Mt carries us from the night hearing at the High Priest’s house to the capital trial before Pilate. He shows us people who in various ways can’t grasp Jesus, his identity, action, or aim. The HP & council, sure, but also his disciples, Judas and Peter. Jesus is handed over & over, but none know him. Mt wants us to learn. Each interaction challenges knowledge & reflection. Peter’s denials are bracketed by hostile chief priests, despairing Judas, & prophetic judgment. For all, Jesus posed a basic challenge: to imagine and trust a God whose kingdom, power, action are profoundly different from all the ways we humans know & expect power to work. The High Priest and the Remorse of Judas

Is He the One?

Matthew 26:45-66

He’s the One. Seize Him!

In this time of Passover, Jesus has been with his disciples and with God. Things are coming that the disciples can’t yet conceive. Mt wants to help us see reality through the fog of false understanding. Jesus gave his disciples a meal to help them look back on the astonishing events. Among the olive trees he grieved and prayed before the need to drink “the cup”– God’s wrath at sin’s enslavement when humans push God out and live in God’s absence. Now there is misunderstanding and irony at every turn. Who is Jesus? What is happening? On one level it’s just an arrest leading to a Roman cross. We know there’s more. But what?

Coming to the Garden with Jesus

Matthew 26:30-46

The Disciples’ Walk in the Dark
It had been a strange Passover. Jesus told them that one of them would hand him over. He described the bread and wine as his body and blood. After they sang a Passover psalms they left Jerusalem to walk in full-moon night across the Kidron valley. Judas disappeared.
The night was more inside them. Jesus matter-of-factly told them they would all stumble (skandalizein) because of him and cited Zechariah’s words about God striking the shepherd. But he also assured them that he would get up from the blow and lead them to Galilee!

"This is My Body...My Blood"

Matthew 26:20-30

A Passover of Deliverance and Betrayal
It’s the time of the great festival of Israel’s birth as a people, a kingdom of priests, a holy nation (Exo 19:6), of God defeating the oppressive gods of Egypt, of deliverance. But a story with a dark side of betrayal and sin. Israel made a golden calf at Sinai; brought on a new exile of 40 yrs in the wilderness. The betrayal of God’s deliverance continued till sins piled up in the great exiles of Assyria and Babylon. Now the Romans! People longed for a new Exodus.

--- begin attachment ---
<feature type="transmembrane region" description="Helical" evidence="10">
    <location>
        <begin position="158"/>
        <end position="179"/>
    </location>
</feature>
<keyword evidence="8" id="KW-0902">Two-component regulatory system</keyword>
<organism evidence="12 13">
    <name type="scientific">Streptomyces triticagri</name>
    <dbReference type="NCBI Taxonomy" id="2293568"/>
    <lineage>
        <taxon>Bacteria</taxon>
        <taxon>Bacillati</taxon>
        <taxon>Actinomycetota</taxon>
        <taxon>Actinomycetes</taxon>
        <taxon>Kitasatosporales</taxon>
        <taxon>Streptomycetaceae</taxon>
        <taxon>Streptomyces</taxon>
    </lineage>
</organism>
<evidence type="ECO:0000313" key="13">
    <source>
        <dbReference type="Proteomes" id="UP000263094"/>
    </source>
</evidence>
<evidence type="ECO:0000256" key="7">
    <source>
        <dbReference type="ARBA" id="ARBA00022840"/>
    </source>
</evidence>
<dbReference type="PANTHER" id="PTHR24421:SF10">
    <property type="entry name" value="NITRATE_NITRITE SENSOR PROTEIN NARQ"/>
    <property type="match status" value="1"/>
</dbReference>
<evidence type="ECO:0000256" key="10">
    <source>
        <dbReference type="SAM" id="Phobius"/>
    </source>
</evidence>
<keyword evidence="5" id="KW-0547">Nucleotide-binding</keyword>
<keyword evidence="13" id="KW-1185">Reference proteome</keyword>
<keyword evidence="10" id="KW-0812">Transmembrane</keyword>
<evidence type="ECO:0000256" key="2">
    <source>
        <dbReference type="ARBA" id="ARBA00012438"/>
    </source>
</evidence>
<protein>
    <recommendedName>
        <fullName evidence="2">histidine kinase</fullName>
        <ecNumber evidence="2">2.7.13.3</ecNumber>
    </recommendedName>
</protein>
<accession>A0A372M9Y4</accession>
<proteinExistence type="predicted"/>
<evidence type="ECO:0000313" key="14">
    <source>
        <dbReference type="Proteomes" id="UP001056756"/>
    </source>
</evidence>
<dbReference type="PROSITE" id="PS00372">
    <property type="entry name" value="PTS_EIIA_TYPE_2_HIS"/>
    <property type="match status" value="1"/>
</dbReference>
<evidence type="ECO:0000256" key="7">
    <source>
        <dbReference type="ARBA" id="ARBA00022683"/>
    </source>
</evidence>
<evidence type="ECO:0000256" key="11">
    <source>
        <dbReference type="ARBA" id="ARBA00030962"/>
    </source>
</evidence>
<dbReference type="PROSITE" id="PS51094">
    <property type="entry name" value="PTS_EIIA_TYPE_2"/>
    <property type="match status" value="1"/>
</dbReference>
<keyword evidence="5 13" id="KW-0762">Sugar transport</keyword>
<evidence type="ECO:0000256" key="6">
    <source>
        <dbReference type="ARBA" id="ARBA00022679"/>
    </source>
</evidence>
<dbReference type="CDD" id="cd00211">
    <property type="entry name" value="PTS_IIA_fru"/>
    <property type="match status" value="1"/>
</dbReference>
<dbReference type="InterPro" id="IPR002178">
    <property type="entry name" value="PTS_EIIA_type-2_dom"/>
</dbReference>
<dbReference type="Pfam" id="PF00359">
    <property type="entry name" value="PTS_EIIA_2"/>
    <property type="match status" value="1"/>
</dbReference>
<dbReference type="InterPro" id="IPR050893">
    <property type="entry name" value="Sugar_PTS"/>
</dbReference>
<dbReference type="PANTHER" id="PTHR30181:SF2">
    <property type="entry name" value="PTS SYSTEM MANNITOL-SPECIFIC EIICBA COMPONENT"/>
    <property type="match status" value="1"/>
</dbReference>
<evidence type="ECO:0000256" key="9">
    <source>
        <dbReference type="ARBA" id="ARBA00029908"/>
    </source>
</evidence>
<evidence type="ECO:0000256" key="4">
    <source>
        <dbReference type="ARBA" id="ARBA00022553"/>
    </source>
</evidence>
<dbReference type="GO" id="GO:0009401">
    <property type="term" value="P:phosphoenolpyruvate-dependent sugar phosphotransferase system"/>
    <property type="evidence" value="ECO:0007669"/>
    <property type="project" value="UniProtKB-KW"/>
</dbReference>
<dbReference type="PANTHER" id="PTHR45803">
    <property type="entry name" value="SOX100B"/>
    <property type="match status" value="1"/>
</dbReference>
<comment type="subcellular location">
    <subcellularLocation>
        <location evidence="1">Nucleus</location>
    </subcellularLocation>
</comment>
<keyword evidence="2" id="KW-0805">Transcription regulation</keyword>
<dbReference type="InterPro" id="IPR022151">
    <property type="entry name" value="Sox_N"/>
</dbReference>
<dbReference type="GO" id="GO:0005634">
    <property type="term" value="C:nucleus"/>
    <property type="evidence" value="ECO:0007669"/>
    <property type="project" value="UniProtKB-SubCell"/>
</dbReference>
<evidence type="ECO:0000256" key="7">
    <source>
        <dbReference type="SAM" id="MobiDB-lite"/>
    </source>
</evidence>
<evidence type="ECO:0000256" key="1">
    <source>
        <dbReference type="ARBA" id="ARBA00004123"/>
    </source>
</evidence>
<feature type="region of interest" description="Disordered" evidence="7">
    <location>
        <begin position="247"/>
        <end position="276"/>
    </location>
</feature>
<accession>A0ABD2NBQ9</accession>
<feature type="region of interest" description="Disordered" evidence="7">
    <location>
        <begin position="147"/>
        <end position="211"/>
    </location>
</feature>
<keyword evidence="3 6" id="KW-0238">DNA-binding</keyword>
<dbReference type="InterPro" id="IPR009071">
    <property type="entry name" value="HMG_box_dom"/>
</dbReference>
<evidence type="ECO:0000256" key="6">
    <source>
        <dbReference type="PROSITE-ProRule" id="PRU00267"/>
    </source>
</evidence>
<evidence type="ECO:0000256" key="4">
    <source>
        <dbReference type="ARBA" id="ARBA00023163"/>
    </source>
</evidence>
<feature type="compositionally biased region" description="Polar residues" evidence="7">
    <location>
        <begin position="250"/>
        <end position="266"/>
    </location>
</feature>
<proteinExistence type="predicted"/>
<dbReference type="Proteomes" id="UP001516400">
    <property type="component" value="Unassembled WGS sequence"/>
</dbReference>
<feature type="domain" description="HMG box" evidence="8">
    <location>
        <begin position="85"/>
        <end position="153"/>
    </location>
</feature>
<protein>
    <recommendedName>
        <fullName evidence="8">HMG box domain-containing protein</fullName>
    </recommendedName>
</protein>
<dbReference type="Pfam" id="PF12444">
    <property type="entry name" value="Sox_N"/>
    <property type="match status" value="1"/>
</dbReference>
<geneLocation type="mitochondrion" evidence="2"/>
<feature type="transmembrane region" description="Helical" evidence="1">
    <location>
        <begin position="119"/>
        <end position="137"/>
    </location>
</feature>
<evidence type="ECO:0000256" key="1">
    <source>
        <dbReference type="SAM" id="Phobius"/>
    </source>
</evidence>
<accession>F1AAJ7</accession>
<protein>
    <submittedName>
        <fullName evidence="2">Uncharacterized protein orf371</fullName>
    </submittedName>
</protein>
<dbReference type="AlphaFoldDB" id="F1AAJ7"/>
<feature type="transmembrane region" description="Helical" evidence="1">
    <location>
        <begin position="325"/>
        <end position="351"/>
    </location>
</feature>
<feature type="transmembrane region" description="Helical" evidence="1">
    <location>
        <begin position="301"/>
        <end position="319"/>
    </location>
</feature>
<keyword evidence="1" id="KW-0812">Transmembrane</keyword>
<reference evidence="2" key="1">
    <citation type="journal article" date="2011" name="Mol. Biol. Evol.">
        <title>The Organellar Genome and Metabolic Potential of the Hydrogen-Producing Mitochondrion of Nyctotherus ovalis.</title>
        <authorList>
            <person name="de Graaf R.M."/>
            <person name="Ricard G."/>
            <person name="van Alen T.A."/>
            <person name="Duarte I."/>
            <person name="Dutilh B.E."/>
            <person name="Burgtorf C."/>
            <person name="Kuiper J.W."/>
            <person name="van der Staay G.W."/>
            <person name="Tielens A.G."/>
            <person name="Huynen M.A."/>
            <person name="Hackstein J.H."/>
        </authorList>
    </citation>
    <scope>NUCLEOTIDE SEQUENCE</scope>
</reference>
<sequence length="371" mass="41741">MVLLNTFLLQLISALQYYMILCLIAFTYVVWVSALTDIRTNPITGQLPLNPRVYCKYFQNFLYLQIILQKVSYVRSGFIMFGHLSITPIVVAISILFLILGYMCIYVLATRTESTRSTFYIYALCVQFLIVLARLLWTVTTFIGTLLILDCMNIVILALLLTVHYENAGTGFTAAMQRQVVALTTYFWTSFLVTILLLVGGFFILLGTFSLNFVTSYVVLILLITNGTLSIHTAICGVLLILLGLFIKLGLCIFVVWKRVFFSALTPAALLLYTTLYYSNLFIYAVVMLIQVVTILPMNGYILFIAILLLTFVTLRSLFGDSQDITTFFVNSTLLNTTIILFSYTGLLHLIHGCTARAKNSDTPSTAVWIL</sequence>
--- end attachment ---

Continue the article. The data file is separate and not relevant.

“What will You Give Me for Jesus?”

Matthew 26:6-22

Seeing Jesus’ Crucifixion and My Place There
Matthew’s final sections focus on the supreme moments of the Gospel: Jesus’ crucifixion and resurrection. Mt doesn’t approach them as doctrines but a events that were complex, astonishing, life-transforming. The whole NT is a quest to grasp their impact and meaning.
These stories were told thousands of times in many forms by eye-witnesses and new believers. Mt (using Mk) leads us through, selecting details to focus on, to help us see, be grasped by what happened. We’re his concern, with a priviledged view, watching many characters.
Jesus is clearly at the center, challenging, mysterious, inviting. We’re behind the scenes too with chief priests and others. We see one-time individuals like the woman whose actions or words reveal something significant. Especially we watch the disciples as they learn, falter, grow. But Mt often challenges our feeling superior to the disciples as the events unfold.